The blunted fever response to infections in nursing home residents contributes to a delay in diagnosis and high morbidity and mortality. We prospectively compared the sensitivity and specificity of various criteria of fever to see if an improved definition of fever could be derived. Nursing home residents had morning baseline temperatures measured and were prospectively monitored for infections that met established criteria. Then the sensitivity and specificity of different criteria for infection, including a maximum temperature (T(max))≥ 101°F, 100°F, or 99°F and a change from baseline (ΔT) ≥ 2.4 or 1.4°F, were determined. A total of 111 nursing home residents of the Veterans Administration Medical Center (VAMC) West Los Angeles had a mean baseline temperature 97.4°F and a mean age of 76.9 years, and suffered 42 infections over 6 months. Using infection criteria that did not include temperature, the sensitivity was 40% using T(max) > 101°F as the criterion for infection-induced fever versus 70% using T(max) > 100°F. In addition, 7 of 24 infections with T(max) < 101°F had an adequate ΔT from baseline > 2.4°F. In these VAMC nursing home residents, lowering the threshold for a clinically significant fever to 100°F increases the sensitivity of detecting infections. Further studies on the impact of changes in temperature monitoring policies are needed.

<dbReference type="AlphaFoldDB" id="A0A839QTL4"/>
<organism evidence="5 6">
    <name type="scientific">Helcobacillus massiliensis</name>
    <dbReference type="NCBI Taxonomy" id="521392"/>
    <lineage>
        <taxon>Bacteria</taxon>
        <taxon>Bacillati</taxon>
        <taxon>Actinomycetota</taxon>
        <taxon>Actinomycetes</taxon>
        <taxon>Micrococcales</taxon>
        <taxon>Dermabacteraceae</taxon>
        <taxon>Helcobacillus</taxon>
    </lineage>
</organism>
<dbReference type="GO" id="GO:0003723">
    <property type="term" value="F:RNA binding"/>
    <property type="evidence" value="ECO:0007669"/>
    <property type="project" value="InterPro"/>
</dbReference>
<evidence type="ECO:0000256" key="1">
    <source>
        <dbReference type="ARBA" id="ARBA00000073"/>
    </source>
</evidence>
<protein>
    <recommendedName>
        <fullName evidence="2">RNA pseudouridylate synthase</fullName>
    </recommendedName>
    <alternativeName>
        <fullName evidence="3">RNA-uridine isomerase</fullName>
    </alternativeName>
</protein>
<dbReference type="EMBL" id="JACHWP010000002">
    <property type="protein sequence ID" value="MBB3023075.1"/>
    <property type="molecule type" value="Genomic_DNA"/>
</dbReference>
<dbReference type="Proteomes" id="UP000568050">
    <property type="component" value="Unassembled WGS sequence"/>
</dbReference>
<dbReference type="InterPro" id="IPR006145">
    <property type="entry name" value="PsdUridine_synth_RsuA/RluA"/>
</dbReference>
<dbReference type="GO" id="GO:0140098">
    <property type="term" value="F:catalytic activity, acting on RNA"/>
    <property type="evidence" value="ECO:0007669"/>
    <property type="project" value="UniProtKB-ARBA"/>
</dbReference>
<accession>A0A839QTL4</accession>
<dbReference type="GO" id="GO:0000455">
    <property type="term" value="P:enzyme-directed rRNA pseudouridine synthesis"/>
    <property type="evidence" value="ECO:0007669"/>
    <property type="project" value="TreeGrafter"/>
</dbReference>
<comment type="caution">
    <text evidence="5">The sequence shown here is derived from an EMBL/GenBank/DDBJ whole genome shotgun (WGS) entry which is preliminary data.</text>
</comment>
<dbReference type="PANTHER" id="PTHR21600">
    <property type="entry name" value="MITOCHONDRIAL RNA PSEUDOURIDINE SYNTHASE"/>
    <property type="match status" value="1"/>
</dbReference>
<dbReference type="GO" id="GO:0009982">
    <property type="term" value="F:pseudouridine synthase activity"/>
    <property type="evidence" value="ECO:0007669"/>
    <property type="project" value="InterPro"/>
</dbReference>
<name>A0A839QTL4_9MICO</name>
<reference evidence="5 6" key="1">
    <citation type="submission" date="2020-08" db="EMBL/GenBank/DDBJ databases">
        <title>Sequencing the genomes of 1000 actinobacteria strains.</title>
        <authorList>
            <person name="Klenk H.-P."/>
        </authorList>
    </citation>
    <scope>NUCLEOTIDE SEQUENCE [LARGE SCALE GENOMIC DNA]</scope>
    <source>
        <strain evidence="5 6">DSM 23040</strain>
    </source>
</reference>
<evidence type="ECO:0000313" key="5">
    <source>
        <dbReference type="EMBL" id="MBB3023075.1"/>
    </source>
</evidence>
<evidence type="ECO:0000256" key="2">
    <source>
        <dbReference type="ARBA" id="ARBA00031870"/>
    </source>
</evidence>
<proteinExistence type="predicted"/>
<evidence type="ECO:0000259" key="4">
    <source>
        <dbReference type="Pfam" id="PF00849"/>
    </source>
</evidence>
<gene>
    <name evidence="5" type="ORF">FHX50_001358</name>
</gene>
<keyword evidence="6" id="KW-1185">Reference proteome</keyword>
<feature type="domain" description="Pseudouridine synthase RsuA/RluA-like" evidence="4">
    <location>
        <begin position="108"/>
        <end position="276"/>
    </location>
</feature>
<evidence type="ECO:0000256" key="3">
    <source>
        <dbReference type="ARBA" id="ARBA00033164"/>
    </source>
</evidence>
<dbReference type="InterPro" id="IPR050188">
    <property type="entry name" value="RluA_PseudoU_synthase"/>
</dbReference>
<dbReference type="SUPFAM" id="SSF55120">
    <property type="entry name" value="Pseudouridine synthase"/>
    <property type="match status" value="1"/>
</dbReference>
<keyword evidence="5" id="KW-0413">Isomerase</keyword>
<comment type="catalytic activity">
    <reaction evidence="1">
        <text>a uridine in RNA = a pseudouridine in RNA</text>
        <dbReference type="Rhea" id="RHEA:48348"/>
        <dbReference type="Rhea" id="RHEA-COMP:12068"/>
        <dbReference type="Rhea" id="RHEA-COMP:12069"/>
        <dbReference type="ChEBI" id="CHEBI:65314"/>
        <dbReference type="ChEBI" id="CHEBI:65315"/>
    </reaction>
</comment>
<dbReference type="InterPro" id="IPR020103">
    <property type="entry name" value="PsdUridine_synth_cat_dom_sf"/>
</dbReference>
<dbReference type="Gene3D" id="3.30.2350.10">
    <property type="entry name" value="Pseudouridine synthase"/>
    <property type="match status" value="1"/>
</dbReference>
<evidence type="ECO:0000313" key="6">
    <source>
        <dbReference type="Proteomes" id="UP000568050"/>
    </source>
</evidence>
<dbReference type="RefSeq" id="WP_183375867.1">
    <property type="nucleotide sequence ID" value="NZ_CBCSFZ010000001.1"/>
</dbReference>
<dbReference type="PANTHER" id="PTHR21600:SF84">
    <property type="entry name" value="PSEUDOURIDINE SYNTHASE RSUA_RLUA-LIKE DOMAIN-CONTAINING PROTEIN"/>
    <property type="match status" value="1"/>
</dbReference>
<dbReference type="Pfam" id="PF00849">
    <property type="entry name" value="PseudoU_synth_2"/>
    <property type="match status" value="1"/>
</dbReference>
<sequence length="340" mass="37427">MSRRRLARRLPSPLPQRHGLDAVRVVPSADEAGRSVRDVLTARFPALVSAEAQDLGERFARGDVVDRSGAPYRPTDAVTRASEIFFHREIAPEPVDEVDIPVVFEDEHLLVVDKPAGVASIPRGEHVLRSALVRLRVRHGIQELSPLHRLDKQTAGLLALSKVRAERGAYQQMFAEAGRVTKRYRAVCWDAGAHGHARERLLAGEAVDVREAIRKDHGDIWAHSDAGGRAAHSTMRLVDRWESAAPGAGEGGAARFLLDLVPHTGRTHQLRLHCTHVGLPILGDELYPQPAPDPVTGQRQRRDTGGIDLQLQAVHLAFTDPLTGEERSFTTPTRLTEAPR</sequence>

|Original language||English (US)|
|Number of pages||10|
|Journal||Aging: Immunology and Infectious Disease|
|State||Published - Dec 1 1993|
ASJC Scopus subject areas